R.A.Schommer (email@example.com), R.C. Smith (firstname.lastname@example.org), A. Walker (email@example.com), and K. Olsen (firstname.lastname@example.org) for the Mosaic II Team
The Mosaic II camera was successfully commissioned at CTIO in July 1999. Shared-risk observing starting in August produced useful images from the first night, and observers have taken home some excellent data over the past five months. Guided images in red bandpassses have been obtained with FWHM < 0.7" over > 600 sec.
In summary, the Mosaic II offers a 36" x 36" field, with 0.27"/pixel in an 8K x 8K mosaic of SITe 2K x 4K CCDs, and is a clone of the Mosaic I camera, which has been in use at KPNO for 2.5 yrs.
Please check the web pages for details and updates (http://www.ctio.noao.edu/mosaic). The camera is currently in our La Serena labs for upgrades and maintenance between semesters, and is scheduled to be reinstalled at the Blanco prime focus at the end of February 2000. We hope to have dual-channel readout working at that time, so that 16 amplifiers will allow complete image readout and delivery time of less than 100 sec, about 1.5x faster than currently available.
Our experience with data reductions is still somewhat limited, but the advice is to get more disk space and a faster computer. Typical raw images from one night fill 5-10 gigabytes. Processing is very CPU and disk intensive (each image is, of course, 16x bigger than that of a 2K chip), so even overscan subtraction and median processes run at coffee-break rates. We have generally found that dome flats are useable to about 1-1.5% for large-scale flattening --- to do much better probably requires careful creation of superflats from multiple sky exposures. CCD reductions and experience indicate that standards should be taken on every chip for careful (< 1%) photometric reductions, as the chips have their own individual properties, such as slightly different sensitivities and color terms. Check our web pages and those of the KPNO mosaic for more comments about data reductions and camera characteristics.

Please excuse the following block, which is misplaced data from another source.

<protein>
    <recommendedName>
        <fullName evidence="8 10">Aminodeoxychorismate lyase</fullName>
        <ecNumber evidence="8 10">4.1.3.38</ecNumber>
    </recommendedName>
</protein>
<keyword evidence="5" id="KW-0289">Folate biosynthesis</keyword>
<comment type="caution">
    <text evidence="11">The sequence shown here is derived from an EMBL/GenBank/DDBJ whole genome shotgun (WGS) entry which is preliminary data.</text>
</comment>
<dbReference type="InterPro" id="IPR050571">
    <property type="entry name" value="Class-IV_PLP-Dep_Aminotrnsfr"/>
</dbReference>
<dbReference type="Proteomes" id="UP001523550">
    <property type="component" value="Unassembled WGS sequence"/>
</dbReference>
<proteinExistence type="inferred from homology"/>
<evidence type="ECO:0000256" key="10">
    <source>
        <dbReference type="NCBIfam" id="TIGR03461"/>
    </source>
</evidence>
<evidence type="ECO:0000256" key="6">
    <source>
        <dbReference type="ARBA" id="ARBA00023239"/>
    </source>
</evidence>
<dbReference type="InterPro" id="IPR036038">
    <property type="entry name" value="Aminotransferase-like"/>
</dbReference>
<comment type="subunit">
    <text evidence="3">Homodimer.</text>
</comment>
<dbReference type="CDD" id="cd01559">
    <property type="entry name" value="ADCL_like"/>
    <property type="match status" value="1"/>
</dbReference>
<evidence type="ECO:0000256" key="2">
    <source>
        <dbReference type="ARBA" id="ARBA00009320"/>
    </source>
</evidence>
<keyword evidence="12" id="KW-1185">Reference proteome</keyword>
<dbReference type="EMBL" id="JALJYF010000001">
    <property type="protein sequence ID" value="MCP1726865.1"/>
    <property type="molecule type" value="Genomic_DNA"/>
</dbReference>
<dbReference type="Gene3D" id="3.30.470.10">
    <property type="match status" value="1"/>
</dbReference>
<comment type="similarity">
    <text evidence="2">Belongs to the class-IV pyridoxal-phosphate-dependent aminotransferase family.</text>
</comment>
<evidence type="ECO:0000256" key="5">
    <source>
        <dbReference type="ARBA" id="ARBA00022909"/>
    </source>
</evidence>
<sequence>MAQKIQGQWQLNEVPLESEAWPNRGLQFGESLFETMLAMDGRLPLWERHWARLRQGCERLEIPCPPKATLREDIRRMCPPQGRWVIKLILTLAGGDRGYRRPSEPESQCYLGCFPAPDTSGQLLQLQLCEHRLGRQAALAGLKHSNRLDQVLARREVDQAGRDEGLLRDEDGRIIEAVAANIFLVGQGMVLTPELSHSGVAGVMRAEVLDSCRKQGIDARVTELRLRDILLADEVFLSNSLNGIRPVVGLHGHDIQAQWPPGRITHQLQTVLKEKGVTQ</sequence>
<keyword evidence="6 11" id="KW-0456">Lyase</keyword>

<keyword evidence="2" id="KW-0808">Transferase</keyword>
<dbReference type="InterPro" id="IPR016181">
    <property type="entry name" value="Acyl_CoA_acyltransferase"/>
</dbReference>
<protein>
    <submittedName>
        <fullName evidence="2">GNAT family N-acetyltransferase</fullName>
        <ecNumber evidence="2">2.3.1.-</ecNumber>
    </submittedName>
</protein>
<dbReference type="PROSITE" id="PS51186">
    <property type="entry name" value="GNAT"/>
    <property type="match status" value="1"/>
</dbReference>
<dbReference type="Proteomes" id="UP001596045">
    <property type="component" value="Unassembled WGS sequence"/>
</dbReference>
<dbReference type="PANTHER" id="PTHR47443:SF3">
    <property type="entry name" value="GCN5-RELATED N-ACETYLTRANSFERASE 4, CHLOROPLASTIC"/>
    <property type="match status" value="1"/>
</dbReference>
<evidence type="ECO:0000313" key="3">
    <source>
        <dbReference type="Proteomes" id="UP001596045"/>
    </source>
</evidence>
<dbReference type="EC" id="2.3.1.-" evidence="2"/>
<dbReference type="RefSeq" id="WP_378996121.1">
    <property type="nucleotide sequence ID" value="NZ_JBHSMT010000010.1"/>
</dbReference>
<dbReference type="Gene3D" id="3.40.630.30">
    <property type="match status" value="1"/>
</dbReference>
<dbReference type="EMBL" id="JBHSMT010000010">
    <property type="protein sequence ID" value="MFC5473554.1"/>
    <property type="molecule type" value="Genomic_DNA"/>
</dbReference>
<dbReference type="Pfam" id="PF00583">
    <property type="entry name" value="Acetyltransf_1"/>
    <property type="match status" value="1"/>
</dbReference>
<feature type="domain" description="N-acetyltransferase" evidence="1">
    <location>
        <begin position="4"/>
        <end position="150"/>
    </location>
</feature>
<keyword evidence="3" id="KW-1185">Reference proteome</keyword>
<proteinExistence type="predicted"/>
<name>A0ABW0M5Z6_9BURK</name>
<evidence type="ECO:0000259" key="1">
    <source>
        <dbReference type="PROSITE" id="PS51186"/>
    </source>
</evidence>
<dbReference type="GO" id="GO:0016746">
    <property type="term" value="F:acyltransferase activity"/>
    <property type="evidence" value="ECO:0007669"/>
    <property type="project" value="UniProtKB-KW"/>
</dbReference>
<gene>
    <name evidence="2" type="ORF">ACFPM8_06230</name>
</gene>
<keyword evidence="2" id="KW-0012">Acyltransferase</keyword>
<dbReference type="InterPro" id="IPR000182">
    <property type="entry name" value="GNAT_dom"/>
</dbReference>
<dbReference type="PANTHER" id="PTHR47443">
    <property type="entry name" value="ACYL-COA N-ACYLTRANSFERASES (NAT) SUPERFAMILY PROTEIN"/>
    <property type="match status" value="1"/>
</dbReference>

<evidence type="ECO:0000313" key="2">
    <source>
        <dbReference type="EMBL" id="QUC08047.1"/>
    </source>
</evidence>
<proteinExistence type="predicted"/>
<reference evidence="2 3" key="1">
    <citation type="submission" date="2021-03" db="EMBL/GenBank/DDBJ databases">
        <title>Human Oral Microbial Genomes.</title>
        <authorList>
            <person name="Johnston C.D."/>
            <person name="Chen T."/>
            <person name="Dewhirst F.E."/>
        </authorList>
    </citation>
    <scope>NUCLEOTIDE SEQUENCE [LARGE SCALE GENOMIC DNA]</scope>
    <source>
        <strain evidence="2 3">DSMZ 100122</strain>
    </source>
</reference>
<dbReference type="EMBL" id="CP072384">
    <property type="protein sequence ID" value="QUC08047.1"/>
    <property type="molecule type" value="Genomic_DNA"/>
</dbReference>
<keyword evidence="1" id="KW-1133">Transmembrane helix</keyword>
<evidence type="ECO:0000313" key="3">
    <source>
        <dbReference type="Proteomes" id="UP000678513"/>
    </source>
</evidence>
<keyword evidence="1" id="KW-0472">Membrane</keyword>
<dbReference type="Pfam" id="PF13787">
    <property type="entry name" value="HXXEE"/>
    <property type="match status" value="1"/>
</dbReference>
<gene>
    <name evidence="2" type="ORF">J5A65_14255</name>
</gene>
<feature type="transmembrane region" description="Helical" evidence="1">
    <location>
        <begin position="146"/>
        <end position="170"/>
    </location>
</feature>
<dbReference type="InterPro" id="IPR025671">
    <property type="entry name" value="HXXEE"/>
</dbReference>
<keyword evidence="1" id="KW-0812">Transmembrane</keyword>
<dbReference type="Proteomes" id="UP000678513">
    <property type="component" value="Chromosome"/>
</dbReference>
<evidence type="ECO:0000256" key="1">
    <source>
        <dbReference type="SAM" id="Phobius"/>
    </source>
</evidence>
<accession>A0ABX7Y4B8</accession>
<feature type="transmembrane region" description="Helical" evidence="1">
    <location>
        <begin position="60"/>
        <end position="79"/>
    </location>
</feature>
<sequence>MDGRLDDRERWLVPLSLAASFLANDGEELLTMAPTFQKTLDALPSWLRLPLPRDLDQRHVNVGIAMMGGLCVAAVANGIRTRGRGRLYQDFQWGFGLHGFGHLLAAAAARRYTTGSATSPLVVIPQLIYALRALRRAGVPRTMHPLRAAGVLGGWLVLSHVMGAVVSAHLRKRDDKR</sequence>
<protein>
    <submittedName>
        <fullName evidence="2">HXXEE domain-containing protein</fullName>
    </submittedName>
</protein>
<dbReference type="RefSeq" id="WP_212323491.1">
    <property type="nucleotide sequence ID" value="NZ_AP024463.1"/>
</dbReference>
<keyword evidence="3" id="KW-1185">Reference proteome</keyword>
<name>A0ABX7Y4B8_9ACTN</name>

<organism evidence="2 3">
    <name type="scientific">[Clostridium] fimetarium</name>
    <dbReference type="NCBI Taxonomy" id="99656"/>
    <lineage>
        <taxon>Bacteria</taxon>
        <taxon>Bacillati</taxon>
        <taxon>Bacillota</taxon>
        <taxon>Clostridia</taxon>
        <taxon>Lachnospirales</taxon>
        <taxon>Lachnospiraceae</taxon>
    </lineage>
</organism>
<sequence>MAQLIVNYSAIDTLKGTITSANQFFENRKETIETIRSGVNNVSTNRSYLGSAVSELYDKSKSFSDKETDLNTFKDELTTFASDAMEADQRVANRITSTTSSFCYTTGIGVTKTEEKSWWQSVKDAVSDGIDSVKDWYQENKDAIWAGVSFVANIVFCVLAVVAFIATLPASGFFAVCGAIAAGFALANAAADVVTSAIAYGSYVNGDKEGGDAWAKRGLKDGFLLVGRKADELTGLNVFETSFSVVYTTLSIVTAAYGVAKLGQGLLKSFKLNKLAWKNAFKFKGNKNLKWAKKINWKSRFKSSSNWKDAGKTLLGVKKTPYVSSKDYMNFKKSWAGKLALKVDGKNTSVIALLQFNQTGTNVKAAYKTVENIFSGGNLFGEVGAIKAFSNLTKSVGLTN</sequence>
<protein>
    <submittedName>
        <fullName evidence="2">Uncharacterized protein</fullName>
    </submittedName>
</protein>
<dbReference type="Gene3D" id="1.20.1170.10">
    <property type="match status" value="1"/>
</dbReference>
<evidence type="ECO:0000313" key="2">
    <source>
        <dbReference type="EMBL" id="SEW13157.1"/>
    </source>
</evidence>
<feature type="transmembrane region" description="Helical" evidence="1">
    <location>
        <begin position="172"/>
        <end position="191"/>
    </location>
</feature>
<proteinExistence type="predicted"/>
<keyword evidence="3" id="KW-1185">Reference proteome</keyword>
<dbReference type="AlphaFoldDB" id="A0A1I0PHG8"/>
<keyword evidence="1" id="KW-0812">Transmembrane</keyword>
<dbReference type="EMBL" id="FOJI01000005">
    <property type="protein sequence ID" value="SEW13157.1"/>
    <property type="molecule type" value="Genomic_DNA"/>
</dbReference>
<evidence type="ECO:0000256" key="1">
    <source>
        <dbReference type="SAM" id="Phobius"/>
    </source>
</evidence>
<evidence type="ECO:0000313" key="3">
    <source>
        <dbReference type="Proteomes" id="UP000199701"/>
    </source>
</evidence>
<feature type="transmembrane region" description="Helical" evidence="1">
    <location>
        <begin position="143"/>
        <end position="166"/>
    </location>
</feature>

We are collecting an image gallery for public viewing and access, so observers who have processed images should send us their final images if suitable. We currently are featuring multicolor images of Sculptor group galaxies (NGC 247 and NGC 300) as part of Cepheid and globular cluster searches, some deep R and I band imaging of high redshift SNe (z = 0.45-1.0) as part of a cosmology program, and a spectacular U-band image of an LMC field, showing some SNe remnants (OII emission), and giving 1" FWHM images in about 1 hour of stacked integration time (see attached figure, courtesy of Mike Shara, Am. Mus. of Nat. History and David Zurek, STScI).